It’s a brave new world. That said, do not expect to see our review staff change scores as a knee-jerk reaction to server outages or bugs fixed or introduced by post-release patches (so long as they’re fixed within a reasonable amount of time). We want IGN’s scores to continue to carry weight and mean something to our readers, our reviewers, and game makers, and a score that can be changed on a whim the day after is a score that requires little consideration or conviction. Just as importantly, remember that every time we do a second review on an older game, that means there’s a new game out there that goes without a first review. We’re only human, after all – we can only play so many games at once!

 

Note that this policy will also apply to our reviews of the Xbox OnePlayStation 4, and Wii U platforms, among others. Just as someone who became an Xbox 360 owner in 2013 would barely recognize the original 2006 UI, we expect the same transformative process to happen in this generation, and for our audience to expect to be able to rely on IGN for up-to-date recommendations on where to spend your time and money. We intend to give you exactly that.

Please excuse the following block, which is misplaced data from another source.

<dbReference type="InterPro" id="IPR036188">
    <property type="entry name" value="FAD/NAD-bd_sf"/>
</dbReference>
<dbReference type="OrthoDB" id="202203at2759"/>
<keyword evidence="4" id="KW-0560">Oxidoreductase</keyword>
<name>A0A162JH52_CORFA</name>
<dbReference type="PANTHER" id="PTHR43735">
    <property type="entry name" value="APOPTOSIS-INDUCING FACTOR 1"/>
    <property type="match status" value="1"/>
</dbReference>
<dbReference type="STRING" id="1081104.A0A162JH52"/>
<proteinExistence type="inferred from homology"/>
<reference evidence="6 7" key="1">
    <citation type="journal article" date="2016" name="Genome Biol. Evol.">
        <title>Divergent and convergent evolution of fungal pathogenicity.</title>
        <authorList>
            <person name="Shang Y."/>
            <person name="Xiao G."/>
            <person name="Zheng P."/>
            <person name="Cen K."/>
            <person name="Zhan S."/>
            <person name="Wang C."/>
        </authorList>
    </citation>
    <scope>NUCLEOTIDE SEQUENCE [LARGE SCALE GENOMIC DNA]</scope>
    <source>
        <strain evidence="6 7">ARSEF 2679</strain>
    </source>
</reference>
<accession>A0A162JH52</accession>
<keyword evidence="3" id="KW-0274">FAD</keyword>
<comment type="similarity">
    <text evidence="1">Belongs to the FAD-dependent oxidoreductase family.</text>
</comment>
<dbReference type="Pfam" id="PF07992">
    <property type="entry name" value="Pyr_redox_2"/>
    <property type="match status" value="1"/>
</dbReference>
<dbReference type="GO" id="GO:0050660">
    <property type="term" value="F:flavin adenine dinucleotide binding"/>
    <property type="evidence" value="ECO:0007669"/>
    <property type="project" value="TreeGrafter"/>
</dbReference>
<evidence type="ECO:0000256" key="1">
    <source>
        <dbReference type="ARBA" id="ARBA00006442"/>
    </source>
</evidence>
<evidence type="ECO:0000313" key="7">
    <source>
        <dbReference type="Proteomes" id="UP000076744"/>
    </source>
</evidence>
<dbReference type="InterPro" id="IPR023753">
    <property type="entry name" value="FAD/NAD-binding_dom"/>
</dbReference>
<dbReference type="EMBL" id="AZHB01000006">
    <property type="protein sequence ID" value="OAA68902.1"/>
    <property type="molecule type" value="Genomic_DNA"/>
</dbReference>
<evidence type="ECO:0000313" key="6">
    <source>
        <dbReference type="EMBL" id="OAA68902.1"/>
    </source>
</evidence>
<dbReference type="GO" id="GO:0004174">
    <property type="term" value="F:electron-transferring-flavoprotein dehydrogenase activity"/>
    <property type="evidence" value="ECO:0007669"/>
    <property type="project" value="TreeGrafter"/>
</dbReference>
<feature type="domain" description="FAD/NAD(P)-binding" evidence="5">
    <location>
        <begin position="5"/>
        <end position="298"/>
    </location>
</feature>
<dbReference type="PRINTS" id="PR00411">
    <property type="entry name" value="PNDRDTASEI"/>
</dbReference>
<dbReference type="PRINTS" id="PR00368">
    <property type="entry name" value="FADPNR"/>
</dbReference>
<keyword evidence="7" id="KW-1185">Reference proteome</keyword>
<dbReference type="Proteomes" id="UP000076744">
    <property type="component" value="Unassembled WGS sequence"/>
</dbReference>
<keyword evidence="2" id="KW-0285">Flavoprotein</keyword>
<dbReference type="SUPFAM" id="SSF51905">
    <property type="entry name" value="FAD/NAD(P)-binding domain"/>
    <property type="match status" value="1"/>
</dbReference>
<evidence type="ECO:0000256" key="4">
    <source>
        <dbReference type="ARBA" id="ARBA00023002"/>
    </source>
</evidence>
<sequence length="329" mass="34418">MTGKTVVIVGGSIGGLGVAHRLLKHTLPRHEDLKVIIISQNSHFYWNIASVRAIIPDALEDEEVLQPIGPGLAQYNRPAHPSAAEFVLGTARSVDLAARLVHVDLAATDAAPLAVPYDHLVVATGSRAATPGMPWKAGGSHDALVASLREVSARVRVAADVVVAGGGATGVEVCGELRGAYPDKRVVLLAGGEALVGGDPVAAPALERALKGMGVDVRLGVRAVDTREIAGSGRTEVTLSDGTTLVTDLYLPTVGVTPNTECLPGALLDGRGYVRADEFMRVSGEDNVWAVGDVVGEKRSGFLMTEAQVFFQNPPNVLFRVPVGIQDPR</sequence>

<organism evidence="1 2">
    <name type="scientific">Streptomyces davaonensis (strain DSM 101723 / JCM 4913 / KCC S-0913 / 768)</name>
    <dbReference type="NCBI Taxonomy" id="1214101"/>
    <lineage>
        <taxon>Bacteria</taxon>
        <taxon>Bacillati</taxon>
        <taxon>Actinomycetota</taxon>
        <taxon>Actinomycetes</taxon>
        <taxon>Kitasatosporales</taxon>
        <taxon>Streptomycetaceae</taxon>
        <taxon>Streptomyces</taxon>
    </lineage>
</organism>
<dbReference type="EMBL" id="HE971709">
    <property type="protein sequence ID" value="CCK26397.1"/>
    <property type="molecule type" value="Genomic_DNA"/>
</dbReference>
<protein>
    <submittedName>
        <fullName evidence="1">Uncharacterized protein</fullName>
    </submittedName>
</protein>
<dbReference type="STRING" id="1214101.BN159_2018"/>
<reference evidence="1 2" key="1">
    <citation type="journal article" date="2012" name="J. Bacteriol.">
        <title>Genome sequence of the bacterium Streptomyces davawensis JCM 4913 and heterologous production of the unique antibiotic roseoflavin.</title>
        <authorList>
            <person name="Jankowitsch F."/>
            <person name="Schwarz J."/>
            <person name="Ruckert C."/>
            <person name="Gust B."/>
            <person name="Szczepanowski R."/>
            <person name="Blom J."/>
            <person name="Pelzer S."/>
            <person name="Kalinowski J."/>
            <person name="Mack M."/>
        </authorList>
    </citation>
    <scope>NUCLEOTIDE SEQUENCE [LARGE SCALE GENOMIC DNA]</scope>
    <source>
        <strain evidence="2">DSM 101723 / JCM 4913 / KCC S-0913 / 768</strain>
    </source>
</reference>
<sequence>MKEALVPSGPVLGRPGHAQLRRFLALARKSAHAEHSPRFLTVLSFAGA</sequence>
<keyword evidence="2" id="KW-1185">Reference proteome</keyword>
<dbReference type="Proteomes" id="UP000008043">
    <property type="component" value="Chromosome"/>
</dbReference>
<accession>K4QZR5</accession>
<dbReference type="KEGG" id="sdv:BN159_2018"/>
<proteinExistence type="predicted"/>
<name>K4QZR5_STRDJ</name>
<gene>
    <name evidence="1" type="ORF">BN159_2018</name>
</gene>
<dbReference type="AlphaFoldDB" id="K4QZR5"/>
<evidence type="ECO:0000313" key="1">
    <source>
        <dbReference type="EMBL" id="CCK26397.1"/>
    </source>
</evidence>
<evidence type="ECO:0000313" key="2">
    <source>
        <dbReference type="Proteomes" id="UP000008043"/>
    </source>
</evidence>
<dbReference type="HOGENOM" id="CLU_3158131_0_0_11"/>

http://uk.ign.com/ar...e-review-policy




#2 +Lingwo

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Posted 14 February 2014 - 10:57

What a load of rubbish :laugh:

My thought on ever updating games like an MMO, MOBA or Minecraft esque games. Don't review them.

Just write an opinion piece up for them. Why do you need to score something that could change in a few months.

They could re-review it and then it change again in another couple of months.



#3 Osiris

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Posted 14 February 2014 - 11:16

They are basically just tacitly accepting the new standard that publishing an incomplete or bug ridden game is acceptable because you will correct and enhance it over the life of the product and now your reviews will absolve any legacy that may have reflected that. 



#4 Elliot B.

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Posted 14 February 2014 - 11:23